Just last month, GM Authority reported that a judge had dismissed a lawsuit filed against General Motors in which it was alleged the automaker had fit various seventh-generation Corvette models with faulty wheels. Although the case dismissal means the automaker will avoid ponying up replacement Corvette C7 wheels and reimbursement costs, it’s also a major snub to owners.
First, a little background. It’s been well-documented that the lightweight aluminum alloy wheels equipped on C7-generation Chevrolet Corvette Grand Sport and Z06 models can bend, warp, or crack. The Corvette C7 wheel issue is a common topic in online car communities and forums, and multiple lawsuits have been filed against General Motors alleging a defect.
Corvette chief engineer Tadge Juechter has even acknowledged that the Corvette C7 wheels could be damaged by potholes and crack or warp over time. And although General Motors has every right to defend itself from the allegations, it could come at the cost of customer loyalty and trust.
For starters, the C7 Corvette is not a cheap vehicle, especially the Grand Sport and Z06 models. One would assume that these high-end sports cars come with equally high-end components to justify the price, and the sort of damage alleged by numerous owners and lawsuits doesn’t line up with that thinking.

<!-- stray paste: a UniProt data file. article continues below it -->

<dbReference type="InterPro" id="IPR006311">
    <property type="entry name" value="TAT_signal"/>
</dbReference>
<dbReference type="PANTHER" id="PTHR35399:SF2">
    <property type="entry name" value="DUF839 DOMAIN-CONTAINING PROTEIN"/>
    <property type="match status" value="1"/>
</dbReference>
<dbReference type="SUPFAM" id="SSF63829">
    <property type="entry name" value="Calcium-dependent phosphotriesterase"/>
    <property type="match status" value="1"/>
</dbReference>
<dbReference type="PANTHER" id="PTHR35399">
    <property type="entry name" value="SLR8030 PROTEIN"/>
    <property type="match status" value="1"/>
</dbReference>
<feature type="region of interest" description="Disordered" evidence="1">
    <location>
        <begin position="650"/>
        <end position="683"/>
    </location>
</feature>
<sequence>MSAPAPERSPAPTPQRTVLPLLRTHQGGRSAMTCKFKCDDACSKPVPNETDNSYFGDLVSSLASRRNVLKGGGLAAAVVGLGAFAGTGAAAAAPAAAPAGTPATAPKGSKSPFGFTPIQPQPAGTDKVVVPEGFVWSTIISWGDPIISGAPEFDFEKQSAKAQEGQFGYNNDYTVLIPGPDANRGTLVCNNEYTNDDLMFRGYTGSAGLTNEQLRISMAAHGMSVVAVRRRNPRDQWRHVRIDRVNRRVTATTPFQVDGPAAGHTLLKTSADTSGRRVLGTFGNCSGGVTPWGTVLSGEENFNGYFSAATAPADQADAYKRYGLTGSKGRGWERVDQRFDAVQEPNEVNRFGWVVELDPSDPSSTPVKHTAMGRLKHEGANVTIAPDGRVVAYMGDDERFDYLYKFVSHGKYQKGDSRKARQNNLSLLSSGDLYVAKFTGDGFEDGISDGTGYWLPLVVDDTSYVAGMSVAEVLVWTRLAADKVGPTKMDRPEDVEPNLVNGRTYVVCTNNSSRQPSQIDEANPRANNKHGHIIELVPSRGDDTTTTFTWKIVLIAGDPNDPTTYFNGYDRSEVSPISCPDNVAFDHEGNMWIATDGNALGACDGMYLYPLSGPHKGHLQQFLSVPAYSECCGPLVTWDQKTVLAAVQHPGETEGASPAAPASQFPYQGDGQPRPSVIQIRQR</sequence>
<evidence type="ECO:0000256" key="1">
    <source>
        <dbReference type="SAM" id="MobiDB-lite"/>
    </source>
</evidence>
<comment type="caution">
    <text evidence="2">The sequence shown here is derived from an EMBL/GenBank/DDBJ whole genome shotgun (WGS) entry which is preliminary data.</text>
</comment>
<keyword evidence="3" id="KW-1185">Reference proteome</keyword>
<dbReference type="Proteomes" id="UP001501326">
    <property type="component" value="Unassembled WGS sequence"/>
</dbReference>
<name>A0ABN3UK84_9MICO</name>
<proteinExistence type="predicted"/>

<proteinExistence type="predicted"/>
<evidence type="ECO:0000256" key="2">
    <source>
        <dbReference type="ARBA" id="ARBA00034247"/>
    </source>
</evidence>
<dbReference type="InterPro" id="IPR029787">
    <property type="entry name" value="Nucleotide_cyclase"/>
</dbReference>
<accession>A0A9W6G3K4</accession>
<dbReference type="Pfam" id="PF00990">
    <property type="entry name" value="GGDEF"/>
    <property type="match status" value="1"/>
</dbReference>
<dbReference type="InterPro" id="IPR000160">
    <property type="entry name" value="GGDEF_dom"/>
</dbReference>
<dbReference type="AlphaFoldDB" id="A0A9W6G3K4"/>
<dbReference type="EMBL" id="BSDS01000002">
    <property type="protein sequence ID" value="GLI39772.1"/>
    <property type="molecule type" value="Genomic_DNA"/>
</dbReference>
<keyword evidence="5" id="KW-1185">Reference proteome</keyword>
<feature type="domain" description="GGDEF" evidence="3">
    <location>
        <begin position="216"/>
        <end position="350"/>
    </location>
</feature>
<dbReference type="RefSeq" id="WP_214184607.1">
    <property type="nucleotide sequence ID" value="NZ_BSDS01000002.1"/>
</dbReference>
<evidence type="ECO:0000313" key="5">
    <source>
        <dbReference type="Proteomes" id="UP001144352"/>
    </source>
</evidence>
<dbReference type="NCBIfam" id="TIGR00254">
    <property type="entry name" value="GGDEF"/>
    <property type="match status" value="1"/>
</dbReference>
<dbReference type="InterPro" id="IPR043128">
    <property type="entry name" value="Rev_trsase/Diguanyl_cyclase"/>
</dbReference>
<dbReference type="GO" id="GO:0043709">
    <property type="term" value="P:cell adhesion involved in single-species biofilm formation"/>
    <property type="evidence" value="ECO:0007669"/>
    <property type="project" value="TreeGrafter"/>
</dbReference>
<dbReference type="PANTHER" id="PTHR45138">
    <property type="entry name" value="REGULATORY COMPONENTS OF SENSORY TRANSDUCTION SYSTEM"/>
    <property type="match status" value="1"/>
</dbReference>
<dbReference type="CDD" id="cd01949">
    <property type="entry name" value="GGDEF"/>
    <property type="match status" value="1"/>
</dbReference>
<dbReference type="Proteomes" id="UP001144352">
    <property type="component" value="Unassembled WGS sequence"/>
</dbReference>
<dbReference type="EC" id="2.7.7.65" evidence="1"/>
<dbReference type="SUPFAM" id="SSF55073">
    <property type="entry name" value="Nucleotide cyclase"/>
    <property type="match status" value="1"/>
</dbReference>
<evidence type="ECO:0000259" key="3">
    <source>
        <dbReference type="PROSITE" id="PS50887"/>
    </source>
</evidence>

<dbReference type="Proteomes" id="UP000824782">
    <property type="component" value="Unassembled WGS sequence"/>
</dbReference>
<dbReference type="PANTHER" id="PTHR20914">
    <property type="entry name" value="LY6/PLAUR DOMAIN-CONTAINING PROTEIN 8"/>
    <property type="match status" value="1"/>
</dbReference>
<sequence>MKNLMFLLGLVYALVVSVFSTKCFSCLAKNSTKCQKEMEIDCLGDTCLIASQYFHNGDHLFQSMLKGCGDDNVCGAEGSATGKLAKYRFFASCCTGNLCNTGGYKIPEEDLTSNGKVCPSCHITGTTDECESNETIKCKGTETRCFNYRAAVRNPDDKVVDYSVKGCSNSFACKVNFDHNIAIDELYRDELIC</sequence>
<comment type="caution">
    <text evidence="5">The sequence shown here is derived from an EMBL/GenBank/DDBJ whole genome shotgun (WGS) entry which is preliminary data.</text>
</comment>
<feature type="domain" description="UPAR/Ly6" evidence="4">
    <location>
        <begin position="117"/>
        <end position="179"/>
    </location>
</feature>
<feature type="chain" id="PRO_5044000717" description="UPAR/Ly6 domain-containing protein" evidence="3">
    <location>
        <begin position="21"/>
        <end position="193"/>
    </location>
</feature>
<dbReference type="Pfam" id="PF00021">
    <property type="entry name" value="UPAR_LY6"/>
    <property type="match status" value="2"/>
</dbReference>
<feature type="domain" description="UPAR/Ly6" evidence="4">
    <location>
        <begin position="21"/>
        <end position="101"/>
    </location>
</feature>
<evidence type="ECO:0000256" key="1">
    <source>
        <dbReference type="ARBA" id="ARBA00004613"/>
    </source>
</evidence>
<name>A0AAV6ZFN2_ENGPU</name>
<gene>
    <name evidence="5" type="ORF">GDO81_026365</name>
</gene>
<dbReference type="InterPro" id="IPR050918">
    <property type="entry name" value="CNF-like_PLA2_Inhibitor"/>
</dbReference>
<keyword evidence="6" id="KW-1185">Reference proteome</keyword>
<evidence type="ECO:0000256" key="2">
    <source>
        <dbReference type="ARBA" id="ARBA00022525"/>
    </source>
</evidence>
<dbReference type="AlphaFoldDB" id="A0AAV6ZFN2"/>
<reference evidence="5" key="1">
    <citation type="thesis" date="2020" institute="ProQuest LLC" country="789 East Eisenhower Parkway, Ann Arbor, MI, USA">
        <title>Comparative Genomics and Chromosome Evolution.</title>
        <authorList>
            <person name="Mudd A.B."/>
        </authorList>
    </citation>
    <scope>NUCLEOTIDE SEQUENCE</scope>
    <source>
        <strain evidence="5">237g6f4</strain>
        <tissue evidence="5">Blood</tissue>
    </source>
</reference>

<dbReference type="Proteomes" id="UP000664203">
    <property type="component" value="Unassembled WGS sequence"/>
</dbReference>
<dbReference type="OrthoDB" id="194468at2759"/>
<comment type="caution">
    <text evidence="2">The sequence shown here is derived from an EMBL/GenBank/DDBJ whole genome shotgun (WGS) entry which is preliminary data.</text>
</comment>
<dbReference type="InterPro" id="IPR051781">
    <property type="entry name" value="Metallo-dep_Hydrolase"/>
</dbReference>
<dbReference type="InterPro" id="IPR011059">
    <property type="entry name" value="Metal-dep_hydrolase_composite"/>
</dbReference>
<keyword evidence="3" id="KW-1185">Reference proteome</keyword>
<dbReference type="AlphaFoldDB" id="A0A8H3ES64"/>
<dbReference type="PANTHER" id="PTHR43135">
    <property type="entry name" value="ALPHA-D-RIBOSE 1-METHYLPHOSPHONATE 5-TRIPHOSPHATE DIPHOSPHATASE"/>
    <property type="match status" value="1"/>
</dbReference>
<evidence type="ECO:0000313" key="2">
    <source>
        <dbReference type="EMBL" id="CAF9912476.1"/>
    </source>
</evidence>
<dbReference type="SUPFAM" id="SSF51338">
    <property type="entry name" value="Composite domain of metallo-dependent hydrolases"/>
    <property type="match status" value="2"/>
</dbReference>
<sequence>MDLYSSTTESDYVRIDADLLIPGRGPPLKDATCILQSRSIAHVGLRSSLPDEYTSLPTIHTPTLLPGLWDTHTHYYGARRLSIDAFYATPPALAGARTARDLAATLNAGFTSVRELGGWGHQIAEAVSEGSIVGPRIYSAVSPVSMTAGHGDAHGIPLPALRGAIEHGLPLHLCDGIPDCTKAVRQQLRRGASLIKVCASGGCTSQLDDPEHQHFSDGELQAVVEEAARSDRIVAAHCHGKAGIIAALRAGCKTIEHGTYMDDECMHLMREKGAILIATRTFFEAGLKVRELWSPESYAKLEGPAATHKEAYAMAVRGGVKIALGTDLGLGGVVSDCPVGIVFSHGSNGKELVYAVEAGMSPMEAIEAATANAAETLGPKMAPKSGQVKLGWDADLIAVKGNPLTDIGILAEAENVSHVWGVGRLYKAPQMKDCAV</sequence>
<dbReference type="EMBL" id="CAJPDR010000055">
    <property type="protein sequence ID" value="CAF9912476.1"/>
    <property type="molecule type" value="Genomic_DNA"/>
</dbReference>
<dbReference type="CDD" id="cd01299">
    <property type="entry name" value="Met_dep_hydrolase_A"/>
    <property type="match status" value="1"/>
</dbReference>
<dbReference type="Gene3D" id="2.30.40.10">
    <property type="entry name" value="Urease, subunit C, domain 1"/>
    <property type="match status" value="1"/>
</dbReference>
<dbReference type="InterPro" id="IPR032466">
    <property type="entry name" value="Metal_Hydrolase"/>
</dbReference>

Further more, the wheels themselves are quite expensive. Replacements can cost over $900 per wheel, and given the replacement Corvette C7 wheel could have exactly the same defect, its longevity is anything but assured.
Intentional or not, the message to customers is clear – GM is more concerned with short-sighted loss mitigation than it is with long-term customer loyalty.
This is a major issue. Chevrolet Corvette owners are some of the most loyal GM customers out there, often owning multiple GM vehicles, but for a C7 owner that suddenly must replace bent or cracked wheels on their new sports car, it begs the question – does GM’s handling of the Corvette C7 wheel issue instill confidence in future purchases from General Motors? The answer is likely “no.”
Hopefully, this issue does not continue into the future. The up-and-coming Corvette C8 Z06, for example, will offer carbon fiber wheels that will drastically reduce unsprung weight. But with the ongoing Corvette C7 wheel issue, will C8 buyers spring for the expensive composite option? Will impacted C7 owners consider the C8 at all?
The real question is this – is GM’s defense on this issue worth the hit to customer loyalty? It remains to be seen.